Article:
I am not in the business of reviewing new breweries. Not on this blog anyway. Clue me in to a new brewery and I’m there as soon as I can be, but I leave the buzz and reviewing business to others. As such, I hadn’t planned on doing anything on these two new(er) Seattle breweries. The route from Georgetown to the Central Business District, however, I found worthy of documenting.

I also was not in a hurry to visit Machine House Brewery because I read that they brew and serve only traditional English-style cask ales that are quite sessionable. I figured I’d get there next time I rode down to Georgetown, but I wasn’t in a hurry. My first visit to Machine House occurred as I participated in the 2013 Tour de Pints, put on by Flying Bike Cooperative Brewery. I was pleasantly surprised with my experience and decided I should share it with you sometime.

I succumbed to the charm of these windows.

A view from inside Machine House Brewery. I succumbed to the charm of these windows. Across the street there are some of Georgetown’s hip little shops and bars including the venerable 9lb Hammer.

Standard Brewing was a new brewery that I wanted to get to, but I didn’t get the opportunity until several weeks after they opened up shop.

Pretty Standard, eh? Actually pretty attractive.

Pretty Standard, eh? Actually pretty attractive.

Therefore after, on a recent adventure, visiting both I had what I needed (including pics – yay me!)

My visit to these two breweries was part of a larger adventure which saw me rolling down to Tukwila and Kent to visit BJ’s Brewhouse and Airways Brewing. You can read about that route at: https://twopedalsacouplepints.wordpress.com/2012/12/01/an-adventure-to-airways-brewing-trade-route-brewing-and-bjs-brewhouse/

Since the adventure to BJ’s and Airways takes me through Georgetown, I planned on hitting Machine House. Very interestingly, at Airways Brewing I talked to a guy who arrived by bicycle with a friend. Turned out he was also going to Machine House after Airways too. I said maybe I’d see them there. We left at slightly different times and took slightly different routes, but I saw them on the Interurban Trail ahead of me a couple times, and once again as I emerged onto Airport Way and began that straight blast back into Georgetown. This gentleman, interestingly, was someone heavily involved in Cascade Bicycle Club and mentioned that he organized Cascade’s recent inaugural Brews Cruise.

They did indeed stop in Machine House Brewery as I was enjoying my pint and I had more good conversation with this guy and his friend who, as it turns out, owns a Performance Bike shop in California. I’ll share my impressions of these breweries as well as the route I used to visit them next. Below is the link to this adventure’s map:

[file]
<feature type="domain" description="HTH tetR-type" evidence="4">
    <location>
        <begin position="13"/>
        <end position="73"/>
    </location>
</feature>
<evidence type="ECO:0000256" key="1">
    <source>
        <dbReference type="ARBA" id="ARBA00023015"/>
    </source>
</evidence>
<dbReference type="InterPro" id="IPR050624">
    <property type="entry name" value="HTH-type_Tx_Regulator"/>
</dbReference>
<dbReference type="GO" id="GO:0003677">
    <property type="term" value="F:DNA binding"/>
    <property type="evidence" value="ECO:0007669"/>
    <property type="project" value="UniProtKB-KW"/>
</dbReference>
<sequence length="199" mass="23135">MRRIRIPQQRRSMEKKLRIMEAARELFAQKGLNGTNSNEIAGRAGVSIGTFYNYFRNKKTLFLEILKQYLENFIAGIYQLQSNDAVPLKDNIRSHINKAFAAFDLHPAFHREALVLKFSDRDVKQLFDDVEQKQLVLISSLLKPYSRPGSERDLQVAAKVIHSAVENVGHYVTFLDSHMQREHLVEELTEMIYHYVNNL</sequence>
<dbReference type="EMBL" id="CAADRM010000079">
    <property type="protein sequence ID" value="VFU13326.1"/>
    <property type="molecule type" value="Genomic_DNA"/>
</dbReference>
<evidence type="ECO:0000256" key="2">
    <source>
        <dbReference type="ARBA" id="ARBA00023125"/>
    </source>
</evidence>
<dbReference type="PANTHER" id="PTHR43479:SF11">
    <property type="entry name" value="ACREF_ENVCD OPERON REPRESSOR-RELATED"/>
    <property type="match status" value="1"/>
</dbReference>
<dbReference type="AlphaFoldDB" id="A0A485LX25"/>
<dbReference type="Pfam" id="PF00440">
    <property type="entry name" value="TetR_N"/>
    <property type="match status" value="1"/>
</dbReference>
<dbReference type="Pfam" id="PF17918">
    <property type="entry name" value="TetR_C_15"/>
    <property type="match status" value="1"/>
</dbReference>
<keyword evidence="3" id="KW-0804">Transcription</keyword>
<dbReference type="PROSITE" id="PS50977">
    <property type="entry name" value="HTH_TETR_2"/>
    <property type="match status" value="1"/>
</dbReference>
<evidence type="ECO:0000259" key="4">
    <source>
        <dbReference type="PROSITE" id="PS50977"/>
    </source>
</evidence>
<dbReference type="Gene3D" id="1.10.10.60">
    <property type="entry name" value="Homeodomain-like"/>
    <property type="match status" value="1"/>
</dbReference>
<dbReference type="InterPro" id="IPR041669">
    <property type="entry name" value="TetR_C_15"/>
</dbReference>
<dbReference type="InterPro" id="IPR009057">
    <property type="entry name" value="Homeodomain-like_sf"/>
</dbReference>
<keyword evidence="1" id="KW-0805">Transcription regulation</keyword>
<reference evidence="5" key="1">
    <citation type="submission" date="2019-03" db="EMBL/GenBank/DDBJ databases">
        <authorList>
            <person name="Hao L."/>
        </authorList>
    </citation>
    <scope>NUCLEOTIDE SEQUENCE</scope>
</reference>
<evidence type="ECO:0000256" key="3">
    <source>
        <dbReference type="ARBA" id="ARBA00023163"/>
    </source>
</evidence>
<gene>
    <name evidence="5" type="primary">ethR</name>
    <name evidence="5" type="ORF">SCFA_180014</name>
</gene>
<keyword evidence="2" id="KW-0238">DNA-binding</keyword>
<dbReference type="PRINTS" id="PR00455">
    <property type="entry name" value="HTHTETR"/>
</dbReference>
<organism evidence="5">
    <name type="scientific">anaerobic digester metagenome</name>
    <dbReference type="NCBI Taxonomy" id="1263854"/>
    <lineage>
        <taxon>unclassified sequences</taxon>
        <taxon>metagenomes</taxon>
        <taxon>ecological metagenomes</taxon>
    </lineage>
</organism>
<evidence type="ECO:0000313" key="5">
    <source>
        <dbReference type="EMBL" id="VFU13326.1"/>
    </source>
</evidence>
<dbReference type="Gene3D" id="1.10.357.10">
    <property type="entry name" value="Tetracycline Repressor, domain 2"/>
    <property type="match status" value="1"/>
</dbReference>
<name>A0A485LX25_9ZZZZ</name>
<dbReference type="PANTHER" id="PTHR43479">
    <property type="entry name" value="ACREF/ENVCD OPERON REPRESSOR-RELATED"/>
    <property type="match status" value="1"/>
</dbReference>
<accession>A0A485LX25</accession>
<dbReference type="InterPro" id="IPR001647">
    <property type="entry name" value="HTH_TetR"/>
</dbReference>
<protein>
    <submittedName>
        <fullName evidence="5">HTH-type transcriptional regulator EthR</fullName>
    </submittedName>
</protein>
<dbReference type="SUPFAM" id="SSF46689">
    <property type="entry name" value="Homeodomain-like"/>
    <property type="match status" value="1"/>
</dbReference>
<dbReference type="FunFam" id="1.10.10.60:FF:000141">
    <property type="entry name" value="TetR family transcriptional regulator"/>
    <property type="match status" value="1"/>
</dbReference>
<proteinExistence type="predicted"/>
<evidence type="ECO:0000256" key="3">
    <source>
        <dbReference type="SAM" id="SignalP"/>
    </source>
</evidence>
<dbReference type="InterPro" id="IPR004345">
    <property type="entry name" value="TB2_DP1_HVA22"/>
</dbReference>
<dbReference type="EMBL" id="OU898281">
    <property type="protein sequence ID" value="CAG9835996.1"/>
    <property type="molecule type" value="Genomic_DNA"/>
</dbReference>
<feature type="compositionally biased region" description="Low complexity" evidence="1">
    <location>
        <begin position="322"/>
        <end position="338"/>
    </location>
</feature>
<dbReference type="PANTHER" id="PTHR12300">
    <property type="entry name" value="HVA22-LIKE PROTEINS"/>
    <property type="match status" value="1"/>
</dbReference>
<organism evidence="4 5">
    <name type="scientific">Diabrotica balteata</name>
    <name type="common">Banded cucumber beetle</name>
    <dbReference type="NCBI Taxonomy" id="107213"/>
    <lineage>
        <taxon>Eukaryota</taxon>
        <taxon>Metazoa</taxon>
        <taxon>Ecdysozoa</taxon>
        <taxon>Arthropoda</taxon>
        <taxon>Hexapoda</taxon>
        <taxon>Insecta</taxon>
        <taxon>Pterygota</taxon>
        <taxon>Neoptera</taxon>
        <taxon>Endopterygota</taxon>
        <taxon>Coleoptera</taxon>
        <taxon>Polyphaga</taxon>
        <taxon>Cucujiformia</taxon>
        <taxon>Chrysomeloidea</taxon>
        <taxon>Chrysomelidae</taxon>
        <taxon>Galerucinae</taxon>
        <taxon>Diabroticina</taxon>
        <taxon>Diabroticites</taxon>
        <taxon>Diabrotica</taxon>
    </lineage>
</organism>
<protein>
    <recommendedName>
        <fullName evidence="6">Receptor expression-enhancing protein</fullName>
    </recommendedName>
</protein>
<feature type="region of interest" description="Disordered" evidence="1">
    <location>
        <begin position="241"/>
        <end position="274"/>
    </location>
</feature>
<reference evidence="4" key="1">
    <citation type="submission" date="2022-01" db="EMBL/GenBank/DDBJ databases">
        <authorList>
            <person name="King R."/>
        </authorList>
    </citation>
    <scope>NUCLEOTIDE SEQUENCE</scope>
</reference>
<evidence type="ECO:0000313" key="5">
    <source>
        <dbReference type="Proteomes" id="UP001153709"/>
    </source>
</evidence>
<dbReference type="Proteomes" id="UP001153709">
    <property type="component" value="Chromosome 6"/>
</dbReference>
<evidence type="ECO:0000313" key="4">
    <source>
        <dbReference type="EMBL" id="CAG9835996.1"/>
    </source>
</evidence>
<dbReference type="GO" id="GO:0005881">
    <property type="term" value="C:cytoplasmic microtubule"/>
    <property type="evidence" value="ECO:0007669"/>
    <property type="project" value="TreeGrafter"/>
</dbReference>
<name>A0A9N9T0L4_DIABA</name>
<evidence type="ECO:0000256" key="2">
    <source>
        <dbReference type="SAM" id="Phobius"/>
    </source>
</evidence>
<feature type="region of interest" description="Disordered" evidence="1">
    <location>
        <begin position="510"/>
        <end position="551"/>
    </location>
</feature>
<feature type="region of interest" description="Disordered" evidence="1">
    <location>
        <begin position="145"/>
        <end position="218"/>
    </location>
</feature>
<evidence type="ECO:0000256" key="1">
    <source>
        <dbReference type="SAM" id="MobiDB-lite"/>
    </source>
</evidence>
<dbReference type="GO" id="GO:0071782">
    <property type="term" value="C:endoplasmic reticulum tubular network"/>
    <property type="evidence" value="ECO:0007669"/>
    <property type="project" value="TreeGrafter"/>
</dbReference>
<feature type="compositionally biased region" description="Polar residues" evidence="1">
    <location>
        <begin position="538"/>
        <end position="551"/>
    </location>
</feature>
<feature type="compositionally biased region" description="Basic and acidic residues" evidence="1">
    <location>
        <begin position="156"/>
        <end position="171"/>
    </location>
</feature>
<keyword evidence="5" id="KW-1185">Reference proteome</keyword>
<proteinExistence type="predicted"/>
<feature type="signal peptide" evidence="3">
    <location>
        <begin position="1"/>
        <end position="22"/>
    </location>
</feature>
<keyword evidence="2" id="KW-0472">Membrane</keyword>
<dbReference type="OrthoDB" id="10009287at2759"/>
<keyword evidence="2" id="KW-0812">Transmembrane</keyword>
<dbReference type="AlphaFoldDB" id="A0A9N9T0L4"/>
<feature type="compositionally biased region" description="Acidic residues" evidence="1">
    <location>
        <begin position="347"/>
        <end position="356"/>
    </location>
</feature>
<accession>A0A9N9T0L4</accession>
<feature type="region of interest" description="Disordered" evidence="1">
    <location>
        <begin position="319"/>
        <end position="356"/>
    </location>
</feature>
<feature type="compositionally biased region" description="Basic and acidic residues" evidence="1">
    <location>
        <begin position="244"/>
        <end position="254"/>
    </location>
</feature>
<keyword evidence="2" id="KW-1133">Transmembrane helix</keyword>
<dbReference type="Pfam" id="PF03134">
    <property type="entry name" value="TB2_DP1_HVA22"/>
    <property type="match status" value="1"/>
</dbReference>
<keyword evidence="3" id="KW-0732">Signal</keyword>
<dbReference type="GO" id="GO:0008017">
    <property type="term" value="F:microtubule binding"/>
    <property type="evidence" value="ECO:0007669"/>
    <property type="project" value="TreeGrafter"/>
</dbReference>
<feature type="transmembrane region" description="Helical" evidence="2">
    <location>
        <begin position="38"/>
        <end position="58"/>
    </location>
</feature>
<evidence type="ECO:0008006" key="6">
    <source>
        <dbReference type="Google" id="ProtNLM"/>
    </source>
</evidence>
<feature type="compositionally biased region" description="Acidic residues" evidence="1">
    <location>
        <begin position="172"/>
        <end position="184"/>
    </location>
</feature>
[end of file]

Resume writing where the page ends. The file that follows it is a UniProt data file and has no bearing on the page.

Taken during Tour de Pints. Cool brick just across from front door.

Outside Machine House Brewery. Taken during Tour de Pints. Cool brick just outside front door. Well, the whole place is brick.

From the ferry terminal, head up Marion to 2nd where you make a right onto this one way street. There is a bike lane here on the left side of the road. Of course it’s busy and not all that safe a road, but it works. Take 2nd all the way south to Jackson where you make a left. On Jackson it’s a short stretch up to 5th where you turn right which takes you into the International District/China Town. At the very next street, in fact, a look to your left reveals one of those cool Chinese structures that stand over the roadway. Pretty cool.

Continue on 5th – a street with no bike facilities – about 1500 feet until you reach the intersection with Seattle Blvd. Before you reach it though, you go by the large, well known and liked, pretty cool Asian market called Uwajimaya. I love that name. And oh the stuff they have in there! Now at Seattle Blvd., I take a position in the right lane as I wait for the light. We will be turning left here onto the diagonally -running street (not the 90 degree left which would be Dearborn). Of course make sure the driver(s) behind you who are going straight don’t hit you.

It’s a short stretch until you take another diagonal turn, or veer you might say, onto Airport Way. It’s about two miles on Airport Way, a four-lane road with no bike facilities until you get to a nice brewery called Emerald City Brewery.

You know what? I should do a quick writeup of Emerald City Brewery here since we’re going right by it.

Pretty nice setup.

Pretty nice setup. On my first handfull of visits, the bar wasn’t there and the beer was dispensed from those igloo cooler setups.

Back when Emerald City Brewery opened about three years ago I was excited to check it out. It was a bit difficult to find a time that they were open that worked for me, and I remember trying to call them a couple times and ask if they were open only to get voicemail and leave a message that wasn’t returned. When I finally got there though, the two guys who own and started the place were pretty cordial. In fact on a few subsequent visits they remembered me even though it was months between visits.

Emerald City’s bread and butter is Dottie’s Lager. I guess that’s Dottie on the back wall. Yes, their theme artwork is the classic pinup girl. A large version of her is plastered on their artwork-wrapped delivery vehicle. This brewery is located in a space formerly occupied by the Rainier Brewery. Pretty cool place to put a new craft brewery. Dottie’s Lager is produced off-site in quantities far too large for their small experimental, or beer-lab system to accommodate. It’s on this very small, in-house system though that variations of Dottie’s and other beers are produced.

The small system on which new beers are created.

The small system on which new beers are created.

Emerald City at times caters to the younger crowd and the sports fans. They told me they want to be a go-to place for Mariners and Seahawks fans before and after games. Only one time has it been very busy in there when I’ve been there, and it was filled with younger, energetic folks. I’ve seen pictures of events they’ve held there that filled the parking lot out front with people.

One of the variations I’ve had there is Dottie’s Lager aged in whiskey barrels. Last time I was in Emerald I was very pleased to see that they now have an IPA. It comes in at a respectable ABV (despite a recent trend toward making IPAs more sessionable which harkens back to its British roots supposedly, I believe an IPA should be 6.5% or higher) and was nice and tasty.